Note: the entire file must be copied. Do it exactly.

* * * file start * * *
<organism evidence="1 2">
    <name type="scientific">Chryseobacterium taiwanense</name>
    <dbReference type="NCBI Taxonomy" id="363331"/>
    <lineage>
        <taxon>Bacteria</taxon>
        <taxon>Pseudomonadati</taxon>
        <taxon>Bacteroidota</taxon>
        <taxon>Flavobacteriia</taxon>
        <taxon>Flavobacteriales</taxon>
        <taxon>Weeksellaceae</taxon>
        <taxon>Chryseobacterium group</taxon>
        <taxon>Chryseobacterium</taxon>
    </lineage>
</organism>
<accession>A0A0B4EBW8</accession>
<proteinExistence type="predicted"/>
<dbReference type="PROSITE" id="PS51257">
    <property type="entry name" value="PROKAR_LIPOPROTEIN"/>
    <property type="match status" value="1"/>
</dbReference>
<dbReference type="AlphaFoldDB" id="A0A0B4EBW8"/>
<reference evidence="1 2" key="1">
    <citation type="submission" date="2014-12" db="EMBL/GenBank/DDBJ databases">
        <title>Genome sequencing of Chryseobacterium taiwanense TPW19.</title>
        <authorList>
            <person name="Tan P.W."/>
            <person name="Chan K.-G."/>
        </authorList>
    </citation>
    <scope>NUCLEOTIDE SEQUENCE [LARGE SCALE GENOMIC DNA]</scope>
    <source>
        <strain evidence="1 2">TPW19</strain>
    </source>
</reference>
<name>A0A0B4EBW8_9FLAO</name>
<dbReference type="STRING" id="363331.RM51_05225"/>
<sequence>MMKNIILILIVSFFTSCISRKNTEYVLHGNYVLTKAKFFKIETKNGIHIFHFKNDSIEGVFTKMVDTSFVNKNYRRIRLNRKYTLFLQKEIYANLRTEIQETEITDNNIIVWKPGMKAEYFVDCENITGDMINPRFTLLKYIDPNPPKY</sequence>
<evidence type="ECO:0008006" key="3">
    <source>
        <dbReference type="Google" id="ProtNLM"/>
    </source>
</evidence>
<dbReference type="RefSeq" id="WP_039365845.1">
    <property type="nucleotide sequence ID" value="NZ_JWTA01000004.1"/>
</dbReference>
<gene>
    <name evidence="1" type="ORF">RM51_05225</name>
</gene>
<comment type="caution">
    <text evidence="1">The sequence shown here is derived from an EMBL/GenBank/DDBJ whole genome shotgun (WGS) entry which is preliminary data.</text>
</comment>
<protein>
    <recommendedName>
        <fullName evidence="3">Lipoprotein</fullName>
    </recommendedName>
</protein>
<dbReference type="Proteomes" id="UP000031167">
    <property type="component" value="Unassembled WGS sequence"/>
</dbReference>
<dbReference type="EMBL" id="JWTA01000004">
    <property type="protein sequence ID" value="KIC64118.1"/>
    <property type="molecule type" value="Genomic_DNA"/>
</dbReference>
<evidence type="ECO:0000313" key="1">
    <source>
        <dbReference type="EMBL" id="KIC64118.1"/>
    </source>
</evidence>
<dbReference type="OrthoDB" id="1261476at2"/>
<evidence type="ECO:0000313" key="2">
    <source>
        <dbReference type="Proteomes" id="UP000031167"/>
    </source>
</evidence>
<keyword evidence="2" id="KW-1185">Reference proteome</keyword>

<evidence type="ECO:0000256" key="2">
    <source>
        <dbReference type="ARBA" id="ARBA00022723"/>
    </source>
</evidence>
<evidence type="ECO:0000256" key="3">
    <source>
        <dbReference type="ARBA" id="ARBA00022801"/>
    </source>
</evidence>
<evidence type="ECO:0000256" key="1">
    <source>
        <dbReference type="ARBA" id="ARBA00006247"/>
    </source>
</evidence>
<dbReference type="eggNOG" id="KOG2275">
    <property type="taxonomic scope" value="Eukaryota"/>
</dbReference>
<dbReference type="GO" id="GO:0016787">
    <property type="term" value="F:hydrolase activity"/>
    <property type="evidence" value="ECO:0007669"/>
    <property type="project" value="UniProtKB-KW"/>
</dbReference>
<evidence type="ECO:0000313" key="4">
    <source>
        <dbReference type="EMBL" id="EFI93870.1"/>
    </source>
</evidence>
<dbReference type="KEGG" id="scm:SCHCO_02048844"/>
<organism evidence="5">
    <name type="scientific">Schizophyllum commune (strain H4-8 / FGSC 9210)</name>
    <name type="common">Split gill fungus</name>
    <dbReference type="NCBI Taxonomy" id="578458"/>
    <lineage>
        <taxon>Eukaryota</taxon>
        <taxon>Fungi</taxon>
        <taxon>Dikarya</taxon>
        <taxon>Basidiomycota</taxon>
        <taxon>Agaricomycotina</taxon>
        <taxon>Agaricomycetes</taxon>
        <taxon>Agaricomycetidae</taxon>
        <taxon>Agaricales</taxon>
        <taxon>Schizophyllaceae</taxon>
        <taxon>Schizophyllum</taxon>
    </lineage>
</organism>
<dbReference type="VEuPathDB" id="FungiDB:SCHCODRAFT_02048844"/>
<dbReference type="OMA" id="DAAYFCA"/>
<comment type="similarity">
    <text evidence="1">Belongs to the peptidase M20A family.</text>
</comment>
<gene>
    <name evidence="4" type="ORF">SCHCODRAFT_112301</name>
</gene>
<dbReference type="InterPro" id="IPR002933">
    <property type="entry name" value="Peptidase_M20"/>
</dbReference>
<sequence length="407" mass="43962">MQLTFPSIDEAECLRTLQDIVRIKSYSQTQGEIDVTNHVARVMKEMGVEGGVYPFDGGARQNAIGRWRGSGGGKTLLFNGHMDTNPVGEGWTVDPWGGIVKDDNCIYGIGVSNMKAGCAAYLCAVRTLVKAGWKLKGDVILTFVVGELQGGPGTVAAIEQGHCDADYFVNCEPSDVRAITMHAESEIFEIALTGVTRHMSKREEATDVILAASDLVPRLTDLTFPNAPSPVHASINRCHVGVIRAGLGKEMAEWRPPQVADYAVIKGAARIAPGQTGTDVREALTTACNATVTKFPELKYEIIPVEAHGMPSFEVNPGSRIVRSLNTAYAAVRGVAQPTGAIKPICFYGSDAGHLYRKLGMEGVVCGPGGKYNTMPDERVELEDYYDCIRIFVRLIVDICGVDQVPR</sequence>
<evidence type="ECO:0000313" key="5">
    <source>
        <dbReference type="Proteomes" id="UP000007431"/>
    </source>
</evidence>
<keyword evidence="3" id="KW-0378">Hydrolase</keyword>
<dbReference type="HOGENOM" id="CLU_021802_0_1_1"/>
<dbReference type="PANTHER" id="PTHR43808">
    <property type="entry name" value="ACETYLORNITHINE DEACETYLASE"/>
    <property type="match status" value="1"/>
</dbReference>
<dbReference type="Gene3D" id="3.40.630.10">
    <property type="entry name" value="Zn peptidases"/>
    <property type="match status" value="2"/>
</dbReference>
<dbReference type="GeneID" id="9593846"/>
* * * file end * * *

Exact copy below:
<organism evidence="1 2">
    <name type="scientific">Chryseobacterium taiwanense</name>
    <dbReference type="NCBI Taxonomy" id="363331"/>
    <lineage>
        <taxon>Bacteria</taxon>
        <taxon>Pseudomonadati</taxon>
        <taxon>Bacteroidota</taxon>
        <taxon>Flavobacteriia</taxon>
        <taxon>Flavobacteriales</taxon>
        <taxon>Weeksellaceae</taxon>
        <taxon>Chryseobacterium group</taxon>
        <taxon>Chryseobacterium</taxon>
    </lineage>
</organism>
<accession>A0A0B4EBW8</accession>
<proteinExistence type="predicted"/>
<dbReference type="PROSITE" id="PS51257">
    <property type="entry name" value="PROKAR_LIPOPROTEIN"/>
    <property type="match status" value="1"/>
</dbReference>
<dbReference type="AlphaFoldDB" id="A0A0B4EBW8"/>
<reference evidence="1 2" key="1">
    <citation type="submission" date="2014-12" db="EMBL/GenBank/DDBJ databases">
        <title>Genome sequencing of Chryseobacterium taiwanense TPW19.</title>
        <authorList>
            <person name="Tan P.W."/>
            <person name="Chan K.-G."/>
        </authorList>
    </citation>
    <scope>NUCLEOTIDE SEQUENCE [LARGE SCALE GENOMIC DNA]</scope>
    <source>
        <strain evidence="1 2">TPW19</strain>
    </source>
</reference>
<name>A0A0B4EBW8_9FLAO</name>
<dbReference type="STRING" id="363331.RM51_05225"/>
<sequence>MMKNIILILIVSFFTSCISRKNTEYVLHGNYVLTKAKFFKIETKNGIHIFHFKNDSIEGVFTKMVDTSFVNKNYRRIRLNRKYTLFLQKEIYANLRTEIQETEITDNNIIVWKPGMKAEYFVDCENITGDMINPRFTLLKYIDPNPPKY</sequence>
<evidence type="ECO:0008006" key="3">
    <source>
        <dbReference type="Google" id="ProtNLM"/>
    </source>
</evidence>
<dbReference type="RefSeq" id="WP_039365845.1">
    <property type="nucleotide sequence ID" value="NZ_JWTA01000004.1"/>
</dbReference>
<gene>
    <name evidence="1" type="ORF">RM51_05225</name>
</gene>
<comment type="caution">
    <text evidence="1">The sequence shown here is derived from an EMBL/GenBank/DDBJ whole genome shotgun (WGS) entry which is preliminary data.</text>
</comment>
<protein>
    <recommendedName>
        <fullName evidence="3">Lipoprotein</fullName>
    </recommendedName>
</protein>
<dbReference type="Proteomes" id="UP000031167">
    <property type="component" value="Unassembled WGS sequence"/>
</dbReference>
<dbReference type="EMBL" id="JWTA01000004">
    <property type="protein sequence ID" value="KIC64118.1"/>
    <property type="molecule type" value="Genomic_DNA"/>
</dbReference>
<evidence type="ECO:0000313" key="1">
    <source>
        <dbReference type="EMBL" id="KIC64118.1"/>
    </source>
</evidence>
<dbReference type="OrthoDB" id="1261476at2"/>
<evidence type="ECO:0000313" key="2">
    <source>
        <dbReference type="Proteomes" id="UP000031167"/>
    </source>
</evidence>
<keyword evidence="2" id="KW-1185">Reference proteome</keyword>

<evidence type="ECO:0000256" key="2">
    <source>
        <dbReference type="ARBA" id="ARBA00022723"/>
    </source>
</evidence>
<evidence type="ECO:0000256" key="3">
    <source>
        <dbReference type="ARBA" id="ARBA00022801"/>
    </source>
</evidence>
<evidence type="ECO:0000256" key="1">
    <source>
        <dbReference type="ARBA" id="ARBA00006247"/>
    </source>
</evidence>
<dbReference type="eggNOG" id="KOG2275">
    <property type="taxonomic scope" value="Eukaryota"/>
</dbReference>
<dbReference type="GO" id="GO:0016787">
    <property type="term" value="F:hydrolase activity"/>
    <property type="evidence" value="ECO:0007669"/>
    <property type="project" value="UniProtKB-KW"/>
</dbReference>
<evidence type="ECO:0000313" key="4">
    <source>
        <dbReference type="EMBL" id="EFI93870.1"/>
    </source>
</evidence>
<dbReference type="KEGG" id="scm:SCHCO_02048844"/>
<organism evidence="5">
    <name type="scientific">Schizophyllum commune (strain H4-8 / FGSC 9210)</name>
    <name type="common">Split gill fungus</name>
    <dbReference type="NCBI Taxonomy" id="578458"/>
    <lineage>
        <taxon>Eukaryota</taxon>
        <taxon>Fungi</taxon>
        <taxon>Dikarya</taxon>
        <taxon>Basidiomycota</taxon>
        <taxon>Agaricomycotina</taxon>
        <taxon>Agaricomycetes</taxon>
        <taxon>Agaricomycetidae</taxon>
        <taxon>Agaricales</taxon>
        <taxon>Schizophyllaceae</taxon>
        <taxon>Schizophyllum</taxon>
    </lineage>
</organism>
<dbReference type="VEuPathDB" id="FungiDB:SCHCODRAFT_02048844"/>
<dbReference type="OMA" id="DAAYFCA"/>
<comment type="similarity">
    <text evidence="1">Belongs to the peptidase M20A family.</text>
</comment>
<gene>
    <name evidence="4" type="ORF">SCHCODRAFT_112301</name>
</gene>
<dbReference type="InterPro" id="IPR002933">
    <property type="entry name" value="Peptidase_M20"/>
</dbReference>
<sequence length="407" mass="43962">MQLTFPSIDEAECLRTLQDIVRIKSYSQTQGEIDVTNHVARVMKEMGVEGGVYPFDGGARQNAIGRWRGSGGGKTLLFNGHMDTNPVGEGWTVDPWGGIVKDDNCIYGIGVSNMKAGCAAYLCAVRTLVKAGWKLKGDVILTFVVGELQGGPGTVAAIEQGHCDADYFVNCEPSDVRAITMHAESEIFEIALTGVTRHMSKREEATDVILAASDLVPRLTDLTFPNAPSPVHASINRCHVGVIRAGLGKEMAEWRPPQVADYAVIKGAARIAPGQTGTDVREALTTACNATVTKFPELKYEIIPVEAHGMPSFEVNPGSRIVRSLNTAYAAVRGVAQPTGAIKPICFYGSDAGHLYRKLGMEGVVCGPGGKYNTMPDERVELEDYYDCIRIFVRLIVDICGVDQVPR</sequence>
<evidence type="ECO:0000313" key="5">
    <source>
        <dbReference type="Proteomes" id="UP000007431"/>
    </source>
</evidence>
<keyword evidence="3" id="KW-0378">Hydrolase</keyword>
<dbReference type="HOGENOM" id="CLU_021802_0_1_1"/>
<dbReference type="PANTHER" id="PTHR43808">
    <property type="entry name" value="ACETYLORNITHINE DEACETYLASE"/>
    <property type="match status" value="1"/>
</dbReference>
<dbReference type="Gene3D" id="3.40.630.10">
    <property type="entry name" value="Zn peptidases"/>
    <property type="match status" value="2"/>
</dbReference>
<dbReference type="GeneID" id="9593846"/>